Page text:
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Euro-Zone Aid May Hit $20Bln

Medvedev updating Rompuy and Barroso on Russia’s offer Thursday. Yves Logghe

BRUSSELS — President Dmitry Medvedev said Thursday that he expected the euro zone to pull out of a two-year-old debt crisis, as Moscow pledged at least $10 billion to the region via the International Monetary Fund.

In talks with European Council President Herman Van Rompuy and European Commission President Jose Manuel Barroso to discuss trade, investment and visa issues at an EU-Russia summit, Medvedev struck a cautiously upbeat note on the prospects of the EU overcoming its debilitating debt problems.

“The situation is very difficult … and we hope that our colleagues will be able to overcome those problems that have built up by now,” he said. “We are almost confident of that, and we have our interest in that, too.”

The EU is Russia’s biggest trade partner, with trade totaling $286 billion between January and September this year. The EU is also the largest consumer of Russian gas.

“Europe has a stake in Russia’s success as I believe Russia has a stake in Europe’s success,” Barroso told a lunch meeting during the summit. “We should strive for a comprehensive and broad agreement with ambitious trade and energy chapters.”

Earlier on Thursday, Kremlin economic aide Arkady Dvorkovich reiterated a pledge by Moscow to provide funds for the euro zone via the IMF, and said the commitment would be at least $10 billion. He said Russia may consider providing another $10 billion, as well, Bloomberg reported.

“We are ready to contribute our part via the IMF,” Dvorkovich told reporters. “We are committed to do it. Ten billion dollars is the minimum commitment.”

At an EU summit last week, leaders agreed on tighter fiscal rules under a pact that also includes new funds to and loans from the IMF. They said they would confirm the provision of funds to the IMF of up to 200 billion euros ($260 billion) in the form of bilateral loans to help it deal with the crisis.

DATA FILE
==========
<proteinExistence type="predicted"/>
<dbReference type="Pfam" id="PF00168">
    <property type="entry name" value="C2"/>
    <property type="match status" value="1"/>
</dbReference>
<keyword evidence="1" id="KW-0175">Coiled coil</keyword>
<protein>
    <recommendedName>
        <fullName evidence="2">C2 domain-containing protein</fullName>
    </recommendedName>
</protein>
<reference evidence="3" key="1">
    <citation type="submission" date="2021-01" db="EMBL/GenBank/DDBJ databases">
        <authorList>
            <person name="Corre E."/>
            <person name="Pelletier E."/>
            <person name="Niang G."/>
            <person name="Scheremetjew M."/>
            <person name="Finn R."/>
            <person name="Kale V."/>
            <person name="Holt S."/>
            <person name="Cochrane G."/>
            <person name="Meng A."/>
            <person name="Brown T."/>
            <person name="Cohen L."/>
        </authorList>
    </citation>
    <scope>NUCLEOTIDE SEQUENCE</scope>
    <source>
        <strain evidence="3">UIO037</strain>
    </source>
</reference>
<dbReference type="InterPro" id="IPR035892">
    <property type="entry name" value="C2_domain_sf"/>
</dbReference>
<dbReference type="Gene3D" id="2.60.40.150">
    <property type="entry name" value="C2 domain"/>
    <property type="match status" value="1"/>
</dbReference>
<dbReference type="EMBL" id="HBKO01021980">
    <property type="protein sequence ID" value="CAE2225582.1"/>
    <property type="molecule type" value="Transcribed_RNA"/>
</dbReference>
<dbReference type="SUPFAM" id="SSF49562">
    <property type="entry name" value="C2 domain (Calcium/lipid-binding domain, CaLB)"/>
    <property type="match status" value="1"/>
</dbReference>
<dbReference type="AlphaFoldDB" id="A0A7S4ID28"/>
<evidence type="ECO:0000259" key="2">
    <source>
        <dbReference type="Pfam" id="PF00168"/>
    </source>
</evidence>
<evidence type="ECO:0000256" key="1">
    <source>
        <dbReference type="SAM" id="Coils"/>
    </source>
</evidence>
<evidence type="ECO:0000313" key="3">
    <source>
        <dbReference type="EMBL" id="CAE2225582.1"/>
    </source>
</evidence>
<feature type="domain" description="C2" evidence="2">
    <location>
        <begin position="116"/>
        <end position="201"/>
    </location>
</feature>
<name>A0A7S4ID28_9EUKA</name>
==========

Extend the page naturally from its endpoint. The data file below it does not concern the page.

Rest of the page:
Medvedev praised the launch last month of the first arm of the 1,224-kilometer Nord Stream pipeline from western Siberia to Germany, which will initially handle 27.5 billion cubic meters of gas a year. This is expected to rise to 55 billion cubic meters once a second adjacent pipeline is completed in 2012.

“Our country has made a new step to provide secure supplies of energy resources to European consumers and has bolstered its authority as a reliable partner,” he said.

Disagreements between Russia and Ukraine, a major transit route for its gas, have resulted in supply cuts in the past years, which outraged European clients and tarred Moscow’s image as a trusted and predictable partner.

Medvedev repeated Moscow’s concern about European Union regulations, known as the third energy package, that seek to liberalize the European gas market by barring suppliers from controlling the transport infrastructure used to deliver their gas.

Russia and the EU have agreed to launch practical steps toward visa-free travel, including document security and measures to deal with illegal immigration.

Moscow has long pressured the EU to allow citizens to travel between Russia and the border-free Schengen zone without the need to apply for visas, but several EU member states are reluctant to provide too much free movement to Russian citizens. 

(Reuters, Bloomberg)

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